A City’s Moral Impetus

Palo Alto Matters – Guest Commentary by Greer Stone / June 25, 2017

Santa Clara County Human Relations Commissioner, Chairman of the Santa Clara County Justice Review Committee, and former Chair of Palo Alto’s Human Relations Commission

In 2003 the world was a different place. A gallon of gas cost $1.79, a dozen eggs would run you $1.24, and the average price of a home in Palo Alto cost $1,179,000. The world had never heard of Barack Obama, and Donald Trump had not even begun his reality show, let alone his career in politics. Yes, much has changed, but unfortunately, the funding provided by the City of Palo Alto to help the most vulnerable members of our community has not.

The City of Palo Alto provides funding to various non-profit organizations serving our most needy through a source of funding called the Human Services Resource Allocation Process, better and more succinctly known as HSRAP. HSRAP is awarded to non-profit organizations on two-year funding cycles. These organizations submit their funding applications to the City’s Human Relations Commission who vets the initial applications, and makes funding recommendations to City Council for final approval.

Current HSRAP funding is stuck in a time warp. Today’s funding levels match that of 2003. In 2003, the total HSRAP budget was $444,862; the budget for the fiscal year 2017 was a shameful $448,012 and the proposed FY2018 adds a meager $11,201. How can a city that touts liberalism and inclusiveness, turn its back on those who need us most – our impoverished, infirmed, elderly, and children.

What defines us as Palo Altans is not the number of zeros in our bank account, but rather the set of values we hold as a community. Today, more than ever, we must support those who are serving the most vulnerable in our community. The nonprofit organizations serving those people need our help. They need additional funding, but our City has failed to provide meaningful increases to HSRAP. These magnanimous organizations help keep people off the streets, nourish our elderly, care for our mentally ill, provide counseling and aid to young people; and they do it at an incredible value. The least we can do is provide them with the funding they need.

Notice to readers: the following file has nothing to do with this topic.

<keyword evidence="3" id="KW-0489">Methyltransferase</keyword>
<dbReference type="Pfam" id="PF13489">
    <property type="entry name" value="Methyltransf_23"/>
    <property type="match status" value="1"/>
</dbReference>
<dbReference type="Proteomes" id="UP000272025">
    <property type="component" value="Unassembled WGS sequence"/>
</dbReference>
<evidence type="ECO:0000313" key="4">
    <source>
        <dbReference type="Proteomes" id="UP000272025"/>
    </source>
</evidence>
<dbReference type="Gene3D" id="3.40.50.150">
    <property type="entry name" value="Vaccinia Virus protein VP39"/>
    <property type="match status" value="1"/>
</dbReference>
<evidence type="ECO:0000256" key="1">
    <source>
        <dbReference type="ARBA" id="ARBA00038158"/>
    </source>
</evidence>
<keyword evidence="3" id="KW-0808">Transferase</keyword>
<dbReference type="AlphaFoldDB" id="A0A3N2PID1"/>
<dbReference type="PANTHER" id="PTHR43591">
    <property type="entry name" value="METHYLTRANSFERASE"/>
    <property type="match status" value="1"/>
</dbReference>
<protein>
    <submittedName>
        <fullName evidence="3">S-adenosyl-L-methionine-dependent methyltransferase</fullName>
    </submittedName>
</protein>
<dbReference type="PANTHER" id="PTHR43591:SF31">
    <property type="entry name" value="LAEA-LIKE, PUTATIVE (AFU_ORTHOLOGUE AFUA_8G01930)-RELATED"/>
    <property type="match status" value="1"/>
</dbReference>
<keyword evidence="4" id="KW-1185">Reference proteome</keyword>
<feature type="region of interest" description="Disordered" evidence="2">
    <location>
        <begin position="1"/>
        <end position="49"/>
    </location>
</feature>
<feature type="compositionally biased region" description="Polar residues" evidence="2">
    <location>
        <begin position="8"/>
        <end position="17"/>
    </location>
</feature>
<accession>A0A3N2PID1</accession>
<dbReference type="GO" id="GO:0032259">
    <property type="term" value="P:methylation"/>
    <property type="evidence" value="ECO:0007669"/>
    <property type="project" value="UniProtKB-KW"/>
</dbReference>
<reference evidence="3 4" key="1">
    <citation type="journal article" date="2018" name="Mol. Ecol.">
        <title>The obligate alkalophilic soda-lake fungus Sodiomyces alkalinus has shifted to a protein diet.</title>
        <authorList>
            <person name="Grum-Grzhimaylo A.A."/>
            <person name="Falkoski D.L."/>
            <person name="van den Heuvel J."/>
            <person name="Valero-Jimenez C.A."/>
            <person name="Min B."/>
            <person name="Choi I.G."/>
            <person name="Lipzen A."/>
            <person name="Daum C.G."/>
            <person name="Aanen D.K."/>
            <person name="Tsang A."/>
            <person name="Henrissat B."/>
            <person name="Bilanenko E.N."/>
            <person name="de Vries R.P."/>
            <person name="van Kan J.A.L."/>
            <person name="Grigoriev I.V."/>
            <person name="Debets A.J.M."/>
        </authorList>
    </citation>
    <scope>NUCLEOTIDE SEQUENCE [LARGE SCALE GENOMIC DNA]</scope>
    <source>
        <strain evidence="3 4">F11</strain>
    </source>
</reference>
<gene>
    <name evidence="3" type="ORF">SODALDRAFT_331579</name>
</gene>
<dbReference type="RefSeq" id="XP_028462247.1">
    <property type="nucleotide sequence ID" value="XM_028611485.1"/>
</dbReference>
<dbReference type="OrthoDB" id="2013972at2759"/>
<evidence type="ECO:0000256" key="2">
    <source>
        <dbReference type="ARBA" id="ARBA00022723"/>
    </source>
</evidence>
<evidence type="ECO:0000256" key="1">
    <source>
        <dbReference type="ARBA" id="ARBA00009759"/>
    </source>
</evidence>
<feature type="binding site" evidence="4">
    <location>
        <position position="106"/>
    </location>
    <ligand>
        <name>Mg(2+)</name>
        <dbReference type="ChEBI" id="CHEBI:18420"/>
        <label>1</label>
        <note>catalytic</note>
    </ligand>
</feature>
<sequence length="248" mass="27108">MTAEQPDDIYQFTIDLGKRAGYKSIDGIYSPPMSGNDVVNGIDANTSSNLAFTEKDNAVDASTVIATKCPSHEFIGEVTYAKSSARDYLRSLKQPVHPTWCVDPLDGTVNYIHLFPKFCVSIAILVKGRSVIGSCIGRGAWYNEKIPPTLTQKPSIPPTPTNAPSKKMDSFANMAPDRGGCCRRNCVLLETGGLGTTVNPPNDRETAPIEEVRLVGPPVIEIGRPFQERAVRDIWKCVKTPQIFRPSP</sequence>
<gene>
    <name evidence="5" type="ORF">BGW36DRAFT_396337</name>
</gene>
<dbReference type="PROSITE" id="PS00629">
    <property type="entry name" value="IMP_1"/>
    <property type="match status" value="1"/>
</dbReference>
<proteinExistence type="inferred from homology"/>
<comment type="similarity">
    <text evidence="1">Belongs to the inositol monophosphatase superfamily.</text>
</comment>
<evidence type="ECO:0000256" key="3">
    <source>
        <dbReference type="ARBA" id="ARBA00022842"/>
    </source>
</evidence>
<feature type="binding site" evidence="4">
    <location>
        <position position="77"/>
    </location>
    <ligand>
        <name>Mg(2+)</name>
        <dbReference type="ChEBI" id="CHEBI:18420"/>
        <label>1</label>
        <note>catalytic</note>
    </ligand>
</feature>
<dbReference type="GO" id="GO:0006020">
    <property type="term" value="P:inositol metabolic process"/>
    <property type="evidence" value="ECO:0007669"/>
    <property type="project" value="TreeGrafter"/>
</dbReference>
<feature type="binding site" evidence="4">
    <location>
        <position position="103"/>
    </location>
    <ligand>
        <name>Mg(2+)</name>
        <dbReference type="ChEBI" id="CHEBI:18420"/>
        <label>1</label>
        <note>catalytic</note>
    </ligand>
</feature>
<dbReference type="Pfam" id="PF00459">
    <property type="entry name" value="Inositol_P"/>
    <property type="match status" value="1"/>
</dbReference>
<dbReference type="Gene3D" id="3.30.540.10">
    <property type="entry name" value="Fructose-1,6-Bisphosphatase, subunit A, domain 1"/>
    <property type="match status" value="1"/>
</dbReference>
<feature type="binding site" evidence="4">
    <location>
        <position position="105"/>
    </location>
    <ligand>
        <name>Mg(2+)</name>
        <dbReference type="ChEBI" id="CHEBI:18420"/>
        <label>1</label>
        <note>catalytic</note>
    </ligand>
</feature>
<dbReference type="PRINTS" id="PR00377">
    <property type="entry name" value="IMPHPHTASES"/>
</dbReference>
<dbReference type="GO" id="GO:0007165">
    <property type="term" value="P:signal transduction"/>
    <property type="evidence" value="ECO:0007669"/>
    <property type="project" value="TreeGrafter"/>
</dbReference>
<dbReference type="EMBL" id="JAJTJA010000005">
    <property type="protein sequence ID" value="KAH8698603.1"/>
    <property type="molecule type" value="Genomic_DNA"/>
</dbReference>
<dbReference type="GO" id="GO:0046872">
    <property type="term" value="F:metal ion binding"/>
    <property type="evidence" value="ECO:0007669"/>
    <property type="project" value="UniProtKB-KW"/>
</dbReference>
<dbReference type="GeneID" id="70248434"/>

There has been much debate lately over the need for more housing in Palo Alto, and the greater Bay Area. Housing advocates in Palo Alto tout social justice as a moral imperative for creating market rate housing. But there is no moral equivalency between market rate housing and providing shelter for the poor, care for the sick, or counseling for our children struggling for mental health.

Market rate housing means market rate prices; it creates opportunities for the rich to get richer, and for more people in the top 5 percent to move here. To rationalize its dominance of the City agenda on social justice grounds is a perversion of progressive values. And to do so while failing to support the most vulnerable among us is a travesty.

Palo Alto can, and should, provide meaningful opportunities for those who need our help the most. The Palo Alto City Council has already been provided with several different scenarios on how to best help our vulnerable residents by increasing funding to HSRAP. These scenarios range from tying annual increases in HSRAP funding to an index, such as the Consumer Price Index (CPI) to an immediate increase of HSRAP funding to $644,862. That increase would reflect a compounding 2.5 percent increase per year from the 2003 HSRAP funding levels. Alternatively, the City could institute annual increases over the next four years in order to bring HSRAP up to $644,300 by 2021. All these options have been presented to City Council, and yet rhetoric has seemed to win over action.

The old adage rings true, “talk is cheap.” To those vulnerable communities we strive to protect, talk means nothing. Talk does not provide food or shelter. Lofty rhetoric does not save a child contemplating suicide. Strong words and idealism do not provide critical services for our elderly neighbors. It is action that in the end will save us all, and it is that call to action we must ask of our City Council in order to truly carry out our moral obligation of helping all Palo Altans, especially those least able help themselves.

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